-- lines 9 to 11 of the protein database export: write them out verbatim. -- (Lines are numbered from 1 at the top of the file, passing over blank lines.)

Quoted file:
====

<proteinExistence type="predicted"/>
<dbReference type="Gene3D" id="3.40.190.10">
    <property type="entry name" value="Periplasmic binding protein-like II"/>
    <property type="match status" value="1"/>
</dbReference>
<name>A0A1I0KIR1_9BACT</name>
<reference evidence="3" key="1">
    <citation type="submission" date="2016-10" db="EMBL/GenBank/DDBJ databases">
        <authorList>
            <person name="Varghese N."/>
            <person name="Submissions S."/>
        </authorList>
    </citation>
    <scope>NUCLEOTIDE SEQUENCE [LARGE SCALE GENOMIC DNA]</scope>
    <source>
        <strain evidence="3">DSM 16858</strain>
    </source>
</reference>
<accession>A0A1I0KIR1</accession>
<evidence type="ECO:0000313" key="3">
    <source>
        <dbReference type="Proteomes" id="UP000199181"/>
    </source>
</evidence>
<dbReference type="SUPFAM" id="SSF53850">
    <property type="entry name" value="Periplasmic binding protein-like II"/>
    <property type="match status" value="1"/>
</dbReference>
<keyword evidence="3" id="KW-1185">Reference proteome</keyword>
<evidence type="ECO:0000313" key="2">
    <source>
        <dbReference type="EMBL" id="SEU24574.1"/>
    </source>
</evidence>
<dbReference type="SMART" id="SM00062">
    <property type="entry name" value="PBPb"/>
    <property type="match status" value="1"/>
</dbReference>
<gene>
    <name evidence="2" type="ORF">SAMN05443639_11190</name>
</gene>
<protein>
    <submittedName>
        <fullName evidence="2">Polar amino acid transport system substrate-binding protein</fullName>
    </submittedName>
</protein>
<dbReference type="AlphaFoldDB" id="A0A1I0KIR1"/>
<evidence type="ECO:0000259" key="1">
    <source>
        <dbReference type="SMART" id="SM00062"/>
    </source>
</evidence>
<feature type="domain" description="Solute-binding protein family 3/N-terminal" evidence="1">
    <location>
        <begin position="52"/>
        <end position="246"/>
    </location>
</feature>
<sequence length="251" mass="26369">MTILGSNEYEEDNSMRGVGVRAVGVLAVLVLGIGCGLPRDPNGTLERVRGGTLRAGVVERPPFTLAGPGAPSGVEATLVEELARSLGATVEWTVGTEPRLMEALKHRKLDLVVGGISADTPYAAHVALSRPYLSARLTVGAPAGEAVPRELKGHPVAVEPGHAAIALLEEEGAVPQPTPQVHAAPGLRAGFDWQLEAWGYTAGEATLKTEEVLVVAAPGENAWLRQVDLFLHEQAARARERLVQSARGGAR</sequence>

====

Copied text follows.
        <authorList>
            <person name="Varghese N."/>
            <person name="Submissions S."/>